Adwords impression share is very useful for demonstrating how much of your target audience you’re covering. As a rule of thumb, impression share (IS) above 80% is usually regarded as good.
Take the following figures from a real Adwords account:
Impression Share: 93%
Lost IS (Rank): 7%
Lost IS (Budget): 0%
Exact Match IS: 100%
There can be a couple of reasons for the Lost IS due to rank; one of which is that the ads are being displayed on a partner site that doesn’t display as many ads as Google’s homepage so effectively the ad drops off the bottom. This is logical.
However, in the above example the advertiser is only distributing their ads on the Google search results page, so it will never be displayed anywhere other than on the Google.com/.fr/co.uk/com.au etc.
A second (and more relevant) reason for the Lost IS (Rank) is that the advertiser is missing opportunities to display ads against long tail terms. Let’s assume that the advertiser above is targeting the term “curly wigs” (phrase match type). They’ve set their CPC bid and daily budget high enough to display an ad to 100% of the people searching for “curly wigs”. But only 93% of the people searching for “curly wigs” plus a modifier e.g. “brown curly wigs” see an ad. This probably means that their website isn’t optimised for all the possible long tail terms (“curly wigs that make me look like Michael Knight just when he gets out of Kitt” anyone?).
The more content they add to their site, the more keywords they target and the more they bid the lower their Lost IS (Rank) will be. But at over 90% I reckon they’ve got the curly wig market pretty well covered!
Image: Glenn Pebley
Creating accounts and remembering passwords for every site you visit has always been a major pain. A simple way around this issue is OpenID. This technology allows you to use a single account to control access to lots of sites in a secure way.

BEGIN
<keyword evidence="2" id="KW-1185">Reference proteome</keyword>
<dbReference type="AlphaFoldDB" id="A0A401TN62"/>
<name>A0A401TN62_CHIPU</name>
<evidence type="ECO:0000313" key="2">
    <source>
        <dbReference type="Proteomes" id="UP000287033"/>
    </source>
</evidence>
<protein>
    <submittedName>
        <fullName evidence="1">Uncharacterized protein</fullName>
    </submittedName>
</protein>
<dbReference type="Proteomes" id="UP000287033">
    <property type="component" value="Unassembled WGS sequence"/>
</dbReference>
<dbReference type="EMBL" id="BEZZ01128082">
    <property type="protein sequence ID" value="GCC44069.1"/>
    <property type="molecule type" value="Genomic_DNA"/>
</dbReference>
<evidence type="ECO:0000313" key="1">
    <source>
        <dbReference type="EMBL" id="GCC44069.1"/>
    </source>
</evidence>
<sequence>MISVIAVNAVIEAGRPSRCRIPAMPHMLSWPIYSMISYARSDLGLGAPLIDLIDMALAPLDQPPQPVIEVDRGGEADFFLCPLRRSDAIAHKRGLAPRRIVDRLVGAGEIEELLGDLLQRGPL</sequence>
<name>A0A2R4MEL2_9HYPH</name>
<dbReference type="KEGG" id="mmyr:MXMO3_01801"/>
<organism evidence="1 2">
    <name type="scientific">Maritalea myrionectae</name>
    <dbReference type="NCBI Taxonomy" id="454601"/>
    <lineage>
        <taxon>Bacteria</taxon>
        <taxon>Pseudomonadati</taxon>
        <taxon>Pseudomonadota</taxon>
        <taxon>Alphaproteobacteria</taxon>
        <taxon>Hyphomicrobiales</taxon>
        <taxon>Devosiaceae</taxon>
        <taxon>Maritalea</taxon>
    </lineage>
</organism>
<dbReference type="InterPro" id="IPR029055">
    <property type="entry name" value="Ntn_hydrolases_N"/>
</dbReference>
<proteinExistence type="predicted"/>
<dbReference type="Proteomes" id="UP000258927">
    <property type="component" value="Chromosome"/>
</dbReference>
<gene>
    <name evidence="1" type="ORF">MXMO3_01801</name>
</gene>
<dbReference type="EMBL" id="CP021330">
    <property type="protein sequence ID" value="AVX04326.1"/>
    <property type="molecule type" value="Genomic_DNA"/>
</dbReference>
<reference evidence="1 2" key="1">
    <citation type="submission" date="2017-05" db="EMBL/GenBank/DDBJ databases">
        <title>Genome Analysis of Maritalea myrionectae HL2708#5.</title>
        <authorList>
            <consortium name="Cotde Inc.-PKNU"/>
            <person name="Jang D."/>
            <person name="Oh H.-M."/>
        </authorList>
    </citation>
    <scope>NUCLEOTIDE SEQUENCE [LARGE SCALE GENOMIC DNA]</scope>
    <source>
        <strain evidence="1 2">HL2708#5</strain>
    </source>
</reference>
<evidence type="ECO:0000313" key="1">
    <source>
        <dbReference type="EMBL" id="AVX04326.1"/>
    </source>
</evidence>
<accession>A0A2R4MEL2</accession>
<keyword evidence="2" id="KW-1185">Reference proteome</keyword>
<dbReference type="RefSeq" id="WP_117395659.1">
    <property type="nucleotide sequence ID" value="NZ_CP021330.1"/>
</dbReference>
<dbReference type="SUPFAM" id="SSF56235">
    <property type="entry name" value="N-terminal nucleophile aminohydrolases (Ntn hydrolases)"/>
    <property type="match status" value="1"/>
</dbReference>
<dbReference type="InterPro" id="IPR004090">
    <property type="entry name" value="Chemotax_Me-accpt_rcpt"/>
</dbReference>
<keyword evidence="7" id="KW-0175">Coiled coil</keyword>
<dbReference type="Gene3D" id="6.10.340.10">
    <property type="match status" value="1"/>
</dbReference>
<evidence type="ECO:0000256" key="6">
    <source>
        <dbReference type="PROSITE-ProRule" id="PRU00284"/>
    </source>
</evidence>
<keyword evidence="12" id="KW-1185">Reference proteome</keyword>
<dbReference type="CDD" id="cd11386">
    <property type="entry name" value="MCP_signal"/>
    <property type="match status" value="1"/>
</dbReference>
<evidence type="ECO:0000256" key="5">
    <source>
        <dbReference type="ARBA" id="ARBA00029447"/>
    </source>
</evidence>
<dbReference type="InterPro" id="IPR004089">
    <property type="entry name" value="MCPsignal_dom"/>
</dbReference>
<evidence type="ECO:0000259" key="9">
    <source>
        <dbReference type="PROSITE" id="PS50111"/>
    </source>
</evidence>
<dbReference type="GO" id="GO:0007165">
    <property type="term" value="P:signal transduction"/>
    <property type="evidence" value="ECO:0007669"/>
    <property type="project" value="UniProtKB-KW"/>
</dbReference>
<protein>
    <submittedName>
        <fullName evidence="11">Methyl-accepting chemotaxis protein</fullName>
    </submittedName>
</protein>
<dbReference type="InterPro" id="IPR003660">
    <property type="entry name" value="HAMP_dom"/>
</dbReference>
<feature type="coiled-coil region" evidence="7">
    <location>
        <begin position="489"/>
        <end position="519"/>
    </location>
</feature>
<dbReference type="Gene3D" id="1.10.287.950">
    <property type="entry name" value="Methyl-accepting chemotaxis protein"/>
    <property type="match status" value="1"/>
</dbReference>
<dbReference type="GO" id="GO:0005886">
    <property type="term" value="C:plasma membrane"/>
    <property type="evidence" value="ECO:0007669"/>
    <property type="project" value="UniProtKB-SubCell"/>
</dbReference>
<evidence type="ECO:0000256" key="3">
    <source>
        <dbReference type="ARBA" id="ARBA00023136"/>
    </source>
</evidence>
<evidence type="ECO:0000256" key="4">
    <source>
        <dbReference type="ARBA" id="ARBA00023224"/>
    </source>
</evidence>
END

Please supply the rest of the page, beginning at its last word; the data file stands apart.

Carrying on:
You probably already have an OpenID account but just didn’t know about it.
Keep reading and watch a quick video to see how easy it is to set up…
If you’re integrating your website with Salesforce.com you may need to capture multiple select values. Unfortunately, Salesforce doesn’t accept an array of values (the way PHP sends multiple selects when a form is submitted) so it truncates the values it receives so only the first value gets through. I recently solved this issue when I was building a form for a client.
Salesforce needs a single
pair for each of the values in the same select. So, we need to create something that looks like
The php implode() function is very helpful here so we could just pass the array from the form to a php file and do something like
It would be sensible to urlencode the values of the form data to make sure it arrives safely. So, we need to urlencode the values after they’ve been imploded. If we simply urlencode the array, we no longer have an array and it’s pretty useless.
To send data from the website to Salesforce, I pre-processed the data and sent the request ‘manually’ so my chain of events looked something like this:
Form on website >> php data manipulation >> php creation of POST >> Salesforce.com object
If you have any tips about integrating your website with Salesforce, please drop me a line.
The guys at website monitoring service Pingdom have done an interesting visual round up of how some of the more successful blogs have evolved over recent years. There are a few trends to note but for me the move to a very crowded masthead stood out. Most of the blogs featured have decided to place a large ‘leaderboard’ style banner ad at the top (or near the top) of the page. I read this as a sign that the attention ads get here is too difficult to ignore when compared to the revenue from other areas on the site. It really reminds me of the huge mastheads we now see on print newspapers.
If you’re planning a blog it might be worth learning from the big guys rather than find out through your own evolution. Although the specifics are clearly relevant for those looking monetize content, the layout lessons must be applicable to corporate, promotional blogs too.
Take a look now: A visual round-up of successful blog evolution
If you want to share large files with your suppliers (videos, photos, artwork etc), the best service I’ve found is drop.io. There are lots of file sharing services out there but what’s so great about this one is that it is totally free (up to 100MB per file), its quick and doesn’t require registration or other annoying shenanigans. If your data is particularly sensitive you can password protect it at no extra cost. The premium versions of the service allow much larger data storage and shorter url’s (not that the 7 characters of the free version are too long). Quite simply there’s not much more you could want from an online file sharing service. If you think there’s something better please let me know.